CLEVELAND, May 15 (Ticker) -- The Cleveland Cavaliers opted to let their defense do the talking.

With LeBron James enduring a rough second half, Anderson Varejao and the Cavaliers locked down defensively, smothering the Detroit Pistons in a critical 74-72 victory to even their Eastern Conference semifinal series at two games apiece.

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James scored just seven of his 22 points in the second half, finishing 8-of-23 from the field and 5-of-10 from the line with a game-high eight turnovers.

"I know I didn't play extremely well offensively, but on the defensive end we got it done," said James, who did contribute nine rebounds, eight assists, two steals and a pair of blocks. "One thing that is helping us right now is that we don't feel any pressure - the Pistons feel all the pressure."

Cleveland, which was playing its second straight game without third-leading scorer Larry Hughes - who is mourning the death of his brother - had six other players score between six and 12 points and, most importantly, turned up the defense when it mattered most.

"I love this grind-it-out, figure-it-out, bump here, bump there, attack-on-both-ends style of basketball," Cavaliers coach MikeBrown said. "In close games, we have found a way to tighten up our defense."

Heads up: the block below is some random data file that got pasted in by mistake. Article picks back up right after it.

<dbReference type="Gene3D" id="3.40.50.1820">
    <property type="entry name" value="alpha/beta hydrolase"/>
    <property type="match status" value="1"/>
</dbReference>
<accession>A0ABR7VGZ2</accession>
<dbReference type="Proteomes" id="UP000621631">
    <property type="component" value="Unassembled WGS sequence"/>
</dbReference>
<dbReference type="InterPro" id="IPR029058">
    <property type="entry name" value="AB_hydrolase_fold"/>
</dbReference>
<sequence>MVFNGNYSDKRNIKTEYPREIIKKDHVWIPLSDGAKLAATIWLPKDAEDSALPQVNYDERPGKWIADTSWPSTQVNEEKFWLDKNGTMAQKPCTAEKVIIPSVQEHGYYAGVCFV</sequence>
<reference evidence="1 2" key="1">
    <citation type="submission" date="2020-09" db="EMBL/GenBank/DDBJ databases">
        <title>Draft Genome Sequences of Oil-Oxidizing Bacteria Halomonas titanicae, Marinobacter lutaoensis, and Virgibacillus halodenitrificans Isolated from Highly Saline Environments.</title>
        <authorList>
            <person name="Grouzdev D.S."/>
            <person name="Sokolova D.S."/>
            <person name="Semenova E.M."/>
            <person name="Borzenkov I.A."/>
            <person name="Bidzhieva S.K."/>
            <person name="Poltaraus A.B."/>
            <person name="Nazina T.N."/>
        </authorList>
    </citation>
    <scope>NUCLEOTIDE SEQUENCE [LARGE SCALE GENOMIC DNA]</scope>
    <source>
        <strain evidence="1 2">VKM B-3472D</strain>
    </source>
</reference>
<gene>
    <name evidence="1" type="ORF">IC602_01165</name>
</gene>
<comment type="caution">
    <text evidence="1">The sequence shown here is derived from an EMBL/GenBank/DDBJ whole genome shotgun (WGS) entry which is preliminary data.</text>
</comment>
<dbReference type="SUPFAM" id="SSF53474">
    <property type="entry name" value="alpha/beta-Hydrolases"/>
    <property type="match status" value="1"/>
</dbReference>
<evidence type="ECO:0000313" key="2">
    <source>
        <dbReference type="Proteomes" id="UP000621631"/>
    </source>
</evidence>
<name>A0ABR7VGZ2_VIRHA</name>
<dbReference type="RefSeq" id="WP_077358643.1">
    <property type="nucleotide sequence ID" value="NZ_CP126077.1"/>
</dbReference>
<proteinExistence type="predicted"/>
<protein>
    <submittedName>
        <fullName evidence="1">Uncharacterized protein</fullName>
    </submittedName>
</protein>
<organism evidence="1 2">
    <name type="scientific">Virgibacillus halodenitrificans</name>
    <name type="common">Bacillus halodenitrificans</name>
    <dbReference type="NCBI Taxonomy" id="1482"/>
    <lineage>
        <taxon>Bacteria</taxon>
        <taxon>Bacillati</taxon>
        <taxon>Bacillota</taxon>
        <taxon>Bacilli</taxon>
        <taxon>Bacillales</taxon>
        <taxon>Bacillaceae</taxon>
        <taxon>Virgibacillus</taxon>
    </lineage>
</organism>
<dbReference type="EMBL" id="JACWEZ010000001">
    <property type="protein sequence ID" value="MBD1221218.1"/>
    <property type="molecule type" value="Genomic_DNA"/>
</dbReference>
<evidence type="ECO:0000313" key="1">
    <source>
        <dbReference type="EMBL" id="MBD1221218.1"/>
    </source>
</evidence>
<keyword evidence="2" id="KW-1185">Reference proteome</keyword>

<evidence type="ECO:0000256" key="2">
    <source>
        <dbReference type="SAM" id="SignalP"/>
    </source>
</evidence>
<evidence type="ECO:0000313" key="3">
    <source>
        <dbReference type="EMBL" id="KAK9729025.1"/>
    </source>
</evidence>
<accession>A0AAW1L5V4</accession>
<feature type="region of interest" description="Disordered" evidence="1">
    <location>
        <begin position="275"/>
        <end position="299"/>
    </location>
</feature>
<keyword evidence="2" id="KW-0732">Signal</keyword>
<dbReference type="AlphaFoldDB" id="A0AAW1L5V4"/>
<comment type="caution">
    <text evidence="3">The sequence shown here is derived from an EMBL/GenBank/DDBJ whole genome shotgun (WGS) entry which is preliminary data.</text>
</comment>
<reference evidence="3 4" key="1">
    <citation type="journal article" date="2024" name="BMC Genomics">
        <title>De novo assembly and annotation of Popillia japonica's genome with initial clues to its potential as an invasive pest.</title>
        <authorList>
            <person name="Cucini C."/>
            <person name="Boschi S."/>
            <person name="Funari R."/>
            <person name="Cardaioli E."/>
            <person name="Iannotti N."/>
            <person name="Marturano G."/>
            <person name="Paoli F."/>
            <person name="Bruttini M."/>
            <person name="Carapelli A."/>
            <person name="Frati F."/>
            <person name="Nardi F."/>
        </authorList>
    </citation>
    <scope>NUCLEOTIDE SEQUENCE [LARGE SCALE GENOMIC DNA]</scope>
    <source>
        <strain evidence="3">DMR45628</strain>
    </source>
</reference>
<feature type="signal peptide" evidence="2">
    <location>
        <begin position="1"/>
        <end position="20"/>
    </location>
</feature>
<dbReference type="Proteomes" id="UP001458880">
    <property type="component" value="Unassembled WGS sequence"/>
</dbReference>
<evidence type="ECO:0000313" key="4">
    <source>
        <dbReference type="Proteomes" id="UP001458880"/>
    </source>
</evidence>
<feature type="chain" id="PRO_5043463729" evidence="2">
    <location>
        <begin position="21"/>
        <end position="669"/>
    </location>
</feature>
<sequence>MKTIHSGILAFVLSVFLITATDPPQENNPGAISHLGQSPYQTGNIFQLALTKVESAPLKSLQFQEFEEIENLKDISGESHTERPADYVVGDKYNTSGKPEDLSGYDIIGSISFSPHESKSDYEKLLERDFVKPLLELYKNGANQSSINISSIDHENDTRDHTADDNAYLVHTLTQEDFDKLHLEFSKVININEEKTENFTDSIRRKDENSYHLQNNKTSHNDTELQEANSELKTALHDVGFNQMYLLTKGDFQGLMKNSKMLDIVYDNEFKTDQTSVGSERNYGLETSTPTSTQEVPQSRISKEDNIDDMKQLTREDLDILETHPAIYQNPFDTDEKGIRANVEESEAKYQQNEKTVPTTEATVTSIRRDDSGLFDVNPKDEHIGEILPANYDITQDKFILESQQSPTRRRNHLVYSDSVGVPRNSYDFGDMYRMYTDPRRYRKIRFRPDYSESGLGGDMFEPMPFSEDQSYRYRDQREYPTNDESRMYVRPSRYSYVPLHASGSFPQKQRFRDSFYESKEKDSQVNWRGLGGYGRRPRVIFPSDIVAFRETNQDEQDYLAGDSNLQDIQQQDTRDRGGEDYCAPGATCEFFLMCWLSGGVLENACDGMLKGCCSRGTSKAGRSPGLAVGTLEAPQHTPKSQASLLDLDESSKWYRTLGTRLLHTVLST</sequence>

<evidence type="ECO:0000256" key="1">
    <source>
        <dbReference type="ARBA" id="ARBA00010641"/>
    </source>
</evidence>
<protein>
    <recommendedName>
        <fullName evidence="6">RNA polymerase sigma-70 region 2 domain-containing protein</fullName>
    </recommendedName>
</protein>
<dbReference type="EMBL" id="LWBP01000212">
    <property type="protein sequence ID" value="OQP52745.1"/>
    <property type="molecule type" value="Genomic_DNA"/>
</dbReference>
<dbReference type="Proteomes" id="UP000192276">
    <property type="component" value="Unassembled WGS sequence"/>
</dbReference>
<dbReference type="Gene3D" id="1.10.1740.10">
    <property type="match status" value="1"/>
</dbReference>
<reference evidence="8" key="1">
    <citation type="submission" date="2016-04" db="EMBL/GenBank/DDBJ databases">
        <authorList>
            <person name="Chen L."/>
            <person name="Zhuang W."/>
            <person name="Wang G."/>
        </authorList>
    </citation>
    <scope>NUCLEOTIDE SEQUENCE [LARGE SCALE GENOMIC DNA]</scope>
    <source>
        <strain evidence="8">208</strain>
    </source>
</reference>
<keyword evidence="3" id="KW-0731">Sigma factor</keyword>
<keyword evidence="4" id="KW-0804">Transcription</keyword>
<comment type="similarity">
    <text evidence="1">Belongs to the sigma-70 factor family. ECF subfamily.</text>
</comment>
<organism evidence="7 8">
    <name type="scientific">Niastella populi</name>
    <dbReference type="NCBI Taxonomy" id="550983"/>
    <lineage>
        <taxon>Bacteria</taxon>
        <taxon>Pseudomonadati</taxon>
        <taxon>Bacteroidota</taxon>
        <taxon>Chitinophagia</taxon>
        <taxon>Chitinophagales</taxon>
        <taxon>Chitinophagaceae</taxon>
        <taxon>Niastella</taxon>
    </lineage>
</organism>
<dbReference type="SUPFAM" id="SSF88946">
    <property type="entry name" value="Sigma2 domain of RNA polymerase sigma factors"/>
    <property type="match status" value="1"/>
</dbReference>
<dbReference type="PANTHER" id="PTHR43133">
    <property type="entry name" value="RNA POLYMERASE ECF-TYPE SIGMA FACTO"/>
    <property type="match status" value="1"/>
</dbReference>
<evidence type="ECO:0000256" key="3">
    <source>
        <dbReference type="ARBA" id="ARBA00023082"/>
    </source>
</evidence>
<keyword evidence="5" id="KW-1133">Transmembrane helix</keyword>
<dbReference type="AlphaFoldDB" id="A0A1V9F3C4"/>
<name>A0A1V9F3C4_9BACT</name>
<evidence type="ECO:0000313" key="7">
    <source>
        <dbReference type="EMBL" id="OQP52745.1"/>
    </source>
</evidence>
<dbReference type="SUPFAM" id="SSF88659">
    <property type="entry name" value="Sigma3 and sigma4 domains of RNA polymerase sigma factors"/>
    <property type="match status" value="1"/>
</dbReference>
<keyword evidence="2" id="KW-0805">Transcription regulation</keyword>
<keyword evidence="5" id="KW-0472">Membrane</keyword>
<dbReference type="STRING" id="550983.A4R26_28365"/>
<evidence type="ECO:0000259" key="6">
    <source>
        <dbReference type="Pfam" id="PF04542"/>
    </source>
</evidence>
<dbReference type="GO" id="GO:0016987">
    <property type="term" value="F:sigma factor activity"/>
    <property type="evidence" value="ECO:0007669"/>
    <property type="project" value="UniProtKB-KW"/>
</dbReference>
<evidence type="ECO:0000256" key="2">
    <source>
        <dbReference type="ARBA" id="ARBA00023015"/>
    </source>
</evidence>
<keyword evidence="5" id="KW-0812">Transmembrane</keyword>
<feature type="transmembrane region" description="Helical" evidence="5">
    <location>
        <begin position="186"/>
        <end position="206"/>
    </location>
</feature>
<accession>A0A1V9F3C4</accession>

After allowing the Pistons to average 105.0 points while dropping the first two games of the series, the Cavaliers have held the best team in the East to 75.5 points in the past two victories.

"Defensively it has to be everyone," Cleveland guard Eric Snow said. "We are more in tune with their sets and more in tune to their personnel. We are making jump shooters put the ball on the floor and we are shrinking the court. We are contesting shots and trying to eliminate their easy baskets."

Detroit shot only 33 percent (25-of-75) in this one, including an abysmal 4-of-18 in the fourth quarter. The Pistons made just 4-of-15 3-pointers and committed 14 turnovers against only 12 assists.

"We've gotten locked in so much in trying to attack their mismatches that I think at times, some pick-and-roll situations, that it's really bogged down our offense," said Pistons coach Flip Saunders, whose team lost back-to-back games for just the third time this season.

The fourth-seeded Cavaliers held Detroit to just two points in the final 2:50 with the help of two key defensive plays from Varejao in the final 30 seconds.

With Cleveland holding a 73-72 lead with 29.6 seconds left, the Brazilian forward stepped in and took a charge on Chauncey Billups. After James missed a jumper on the other end, Varejao altered Richard Hamilton's runner in the lane with about five seconds to go.

"I just tried to be in good position," Varejao said of the charge on Billups. "I anticipated he was going to drive to the basket."

"(Varejao) has about the quickest feet of any guy I know that is 7-feet, or 6-10 and some hair," Brown joked.